It’s the government’s fault . . . . Conservatives . . . whatever, who it is . . . . [T]hat’s what it’s all about, showing the police we can do what we want, and now we have . . . . We’re just showing the rich people we can do what we want.
One thing they wanted was fashion brands. The press reported that looters of some clothing stores were seen trying things on before they stole them. One of the most riveting images of the rioting appeared on the front page of the August 9 issue of The Guardian: a masked young man, backlit by the carcass of a burning car, decked head-to-toe in an immaculate Adidas hoodie tracksuit (with the shoes to match). As looting became widespread, the media began to report that certain brands that had cultivated an image of confrontational, rebellious youth in their marketing—brands like Adidas, Nike, and Levi’s—were particularly targeted by the young rioters for theft. The implication was that these brands had been playing with fire by glorifying resistance to authority and associating it with their unattainably high-priced goods, and that they accordingly deserved some share of the blame for the destructive actions of their disaffected young customer base. Whether this was a fair characterization of the rioters’ actions and motives or not, public association with the lawless mayhem on Britain’s High Streets took a toll on several brands, and their marketers went into “lockdown mode” to determine how best to respond to the crisis. A generation of brand renegades had become a national story. Adidas drew attention in this story not for any specific aspect of its marketing campaign (except perhaps its choice of hip hop artists with criminal records as paid promoters), but rather because so many rioters were conspicuously wearing (and stealing) Adidas-branded clothing. Like The Situation and the various hip hop artists described above, these looters had become brand renegades—due to their actions the public could not help but associate the Adidas brand with the lawless mobs in the streets. Adidas responded vigorously against this threat to its brand image, and “took the step of condemning its customers for taking part in the riots[:] ‘Adidas condemns any antisocial or illegal activity,’ the company said. ‘Our brand has a proud sporting heritage and such behaviour goes against everything we stand for.’” Levi’s, in contrast, drew particular attention for a global marketing campaign it had unluckily launched just before the riots erupted. The flagship television ad for the campaign, entitled “Go Forth,” is a video montage of passionate and rebellious young people set against a reading of Charles Bukowski’s poem, The Laughing Heart. In one vignette, a young man stands alone in the middle of a ransacked urban square, taunting a phalanx of riot police in view of cowering onlookers, while the narrator passes over Bukowski’s line: “you are marvelous.” The media seized on the ad, and Levi’s backpedaled as hard as it could without explicitly disavowing the imagery it had used. It postponed its planned release of the “Go Forth” ad in British cinemas and on Facebook, but continued to make it available on YouTube and on the campaign website. Unlike Adidas, Levi’s resorted to vague generalities and the passive voice in an attempt to put some distance between its brand image and the rioters without explicitly criticizing its young customer base:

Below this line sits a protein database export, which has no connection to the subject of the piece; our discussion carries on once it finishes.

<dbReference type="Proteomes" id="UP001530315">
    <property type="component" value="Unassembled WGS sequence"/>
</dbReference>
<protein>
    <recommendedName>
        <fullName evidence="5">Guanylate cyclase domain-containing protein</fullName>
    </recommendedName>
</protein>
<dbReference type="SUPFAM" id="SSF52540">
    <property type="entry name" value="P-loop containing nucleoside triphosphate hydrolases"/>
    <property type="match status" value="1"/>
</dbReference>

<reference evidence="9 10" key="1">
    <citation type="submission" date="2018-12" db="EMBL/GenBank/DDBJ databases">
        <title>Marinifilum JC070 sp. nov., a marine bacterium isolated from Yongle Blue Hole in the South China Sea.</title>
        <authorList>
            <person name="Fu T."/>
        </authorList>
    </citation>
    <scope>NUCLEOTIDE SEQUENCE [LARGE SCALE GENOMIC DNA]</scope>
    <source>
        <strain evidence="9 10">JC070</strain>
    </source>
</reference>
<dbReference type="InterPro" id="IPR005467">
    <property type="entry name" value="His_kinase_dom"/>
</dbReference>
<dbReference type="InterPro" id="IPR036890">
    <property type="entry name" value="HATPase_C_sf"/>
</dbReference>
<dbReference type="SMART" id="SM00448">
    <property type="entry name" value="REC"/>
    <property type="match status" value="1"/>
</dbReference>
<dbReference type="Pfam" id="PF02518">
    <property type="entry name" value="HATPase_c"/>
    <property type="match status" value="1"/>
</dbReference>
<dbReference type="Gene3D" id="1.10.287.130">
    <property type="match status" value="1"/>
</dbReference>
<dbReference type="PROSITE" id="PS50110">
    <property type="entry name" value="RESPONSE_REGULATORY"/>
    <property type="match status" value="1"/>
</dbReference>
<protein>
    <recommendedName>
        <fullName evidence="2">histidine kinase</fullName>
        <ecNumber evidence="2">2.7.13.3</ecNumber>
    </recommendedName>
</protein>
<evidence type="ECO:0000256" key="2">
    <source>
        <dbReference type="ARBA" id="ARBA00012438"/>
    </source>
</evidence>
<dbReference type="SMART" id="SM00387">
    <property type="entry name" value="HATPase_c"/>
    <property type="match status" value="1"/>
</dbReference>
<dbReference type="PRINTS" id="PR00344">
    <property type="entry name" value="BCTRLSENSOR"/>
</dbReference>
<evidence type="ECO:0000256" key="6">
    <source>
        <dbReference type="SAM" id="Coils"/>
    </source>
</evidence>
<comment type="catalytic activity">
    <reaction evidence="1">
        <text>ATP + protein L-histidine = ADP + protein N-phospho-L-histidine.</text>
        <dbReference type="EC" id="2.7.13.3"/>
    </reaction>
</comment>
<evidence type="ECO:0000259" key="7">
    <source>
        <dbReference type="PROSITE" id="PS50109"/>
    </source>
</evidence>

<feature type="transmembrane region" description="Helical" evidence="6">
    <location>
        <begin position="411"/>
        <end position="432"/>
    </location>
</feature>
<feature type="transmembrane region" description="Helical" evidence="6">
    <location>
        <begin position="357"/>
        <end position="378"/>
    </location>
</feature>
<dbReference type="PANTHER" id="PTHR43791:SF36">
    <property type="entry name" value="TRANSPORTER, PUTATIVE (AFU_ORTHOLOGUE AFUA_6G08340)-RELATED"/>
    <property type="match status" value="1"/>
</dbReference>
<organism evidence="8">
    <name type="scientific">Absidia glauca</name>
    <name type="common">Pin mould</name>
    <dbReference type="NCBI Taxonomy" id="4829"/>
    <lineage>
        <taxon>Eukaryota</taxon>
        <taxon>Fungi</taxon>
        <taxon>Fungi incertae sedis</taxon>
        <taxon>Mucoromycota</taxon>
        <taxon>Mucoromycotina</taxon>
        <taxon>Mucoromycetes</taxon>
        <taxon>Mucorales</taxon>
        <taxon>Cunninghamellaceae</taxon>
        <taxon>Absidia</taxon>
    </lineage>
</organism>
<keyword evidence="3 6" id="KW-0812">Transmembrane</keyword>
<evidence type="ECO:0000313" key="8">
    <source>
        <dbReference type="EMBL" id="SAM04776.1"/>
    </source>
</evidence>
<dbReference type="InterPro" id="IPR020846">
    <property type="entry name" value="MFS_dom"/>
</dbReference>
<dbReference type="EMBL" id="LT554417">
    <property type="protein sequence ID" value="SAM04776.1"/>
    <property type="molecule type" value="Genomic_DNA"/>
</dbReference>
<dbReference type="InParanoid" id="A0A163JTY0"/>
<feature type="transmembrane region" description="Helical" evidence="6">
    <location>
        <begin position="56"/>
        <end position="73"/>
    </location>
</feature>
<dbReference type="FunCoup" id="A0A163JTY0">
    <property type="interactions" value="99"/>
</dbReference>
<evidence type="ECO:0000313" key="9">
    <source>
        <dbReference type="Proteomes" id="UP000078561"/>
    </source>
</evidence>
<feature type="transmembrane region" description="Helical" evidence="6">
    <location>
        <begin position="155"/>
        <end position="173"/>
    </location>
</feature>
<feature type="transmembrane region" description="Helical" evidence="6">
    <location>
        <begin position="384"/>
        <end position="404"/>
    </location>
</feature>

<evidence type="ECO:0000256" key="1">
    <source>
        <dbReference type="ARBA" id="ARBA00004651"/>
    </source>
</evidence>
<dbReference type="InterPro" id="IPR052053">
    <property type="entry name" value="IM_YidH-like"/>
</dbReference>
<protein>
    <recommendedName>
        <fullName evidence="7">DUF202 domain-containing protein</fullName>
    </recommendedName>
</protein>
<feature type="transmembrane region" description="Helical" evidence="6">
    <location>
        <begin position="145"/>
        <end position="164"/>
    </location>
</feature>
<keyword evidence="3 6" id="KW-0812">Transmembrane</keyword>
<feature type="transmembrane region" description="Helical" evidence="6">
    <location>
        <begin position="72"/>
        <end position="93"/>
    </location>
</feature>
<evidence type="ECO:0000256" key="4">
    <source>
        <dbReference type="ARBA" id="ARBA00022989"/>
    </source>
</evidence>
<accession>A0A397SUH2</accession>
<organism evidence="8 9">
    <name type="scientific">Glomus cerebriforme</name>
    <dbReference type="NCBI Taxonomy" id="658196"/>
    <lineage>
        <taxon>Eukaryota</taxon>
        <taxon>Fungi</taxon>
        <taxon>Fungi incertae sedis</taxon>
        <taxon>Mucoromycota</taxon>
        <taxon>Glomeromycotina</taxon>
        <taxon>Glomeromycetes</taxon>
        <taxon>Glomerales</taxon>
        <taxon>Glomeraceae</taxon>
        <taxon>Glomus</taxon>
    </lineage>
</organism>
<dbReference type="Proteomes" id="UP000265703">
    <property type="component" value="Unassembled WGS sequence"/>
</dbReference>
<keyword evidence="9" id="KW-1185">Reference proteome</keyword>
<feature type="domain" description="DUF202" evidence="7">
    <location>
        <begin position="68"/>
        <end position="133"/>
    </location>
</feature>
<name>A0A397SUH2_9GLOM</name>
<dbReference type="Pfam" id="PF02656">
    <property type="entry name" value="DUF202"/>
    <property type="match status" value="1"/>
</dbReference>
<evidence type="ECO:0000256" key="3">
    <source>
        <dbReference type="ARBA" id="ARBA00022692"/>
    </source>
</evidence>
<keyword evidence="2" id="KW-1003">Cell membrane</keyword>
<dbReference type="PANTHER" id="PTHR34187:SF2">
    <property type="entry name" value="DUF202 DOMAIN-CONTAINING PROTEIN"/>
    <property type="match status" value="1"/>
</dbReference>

We are deeply disheartened about the unprecedented events taking place in the UK at the moment and which have impacted communities across the country. While Go Forth is about embodying the energy and events of our time, it is not about any specific movement or political theme; rather, it’s about optimism, positive action and a pioneering spirit. Out of sensitivity for what is happening in the UK, we have temporarily postponed our cinema and Facebook spots in the country.
Between the responses of Levi’s and Adidas to the UK Riots lies the limit of the win-win strategy’s effectiveness against the brand renegade. Levi’s seemed to think it could placate the brand renegades’ social critics without alienating the renegades themselves—precisely the strategy pursued by Abercrombie & Fitch. It attempted to do so by highlighting what its cultivated image and its brand renegades (in this case, rioters conspicuously looting Levi’s goods) have in common, while ignoring what makes those brand renegades different (and threatening to others). Adidas clearly concluded that it could not strike this balance, and abandoned the brand renegades in favor of the rest of its customer base. Rather than focusing on what its brand renegades have in common with Adidas’s cultivated image, the company focused on what makes the brand renegades different, and explicitly attacked it. The judgments behind these decisions are both commercial and social. They test the margins of profit and persuasion in the tradeoff between brand renegades and brand loyalists, all against the backdrop of a wider social audience. Adidas, alone out of all the brand owners discussed in this Part, seems to have found itself on the wrong side of those margins. As we approach this limit of the brand owner’s tolerance for the brand renegade, we come to the question that began this Article: is there any role for law in mediating the conflict between them?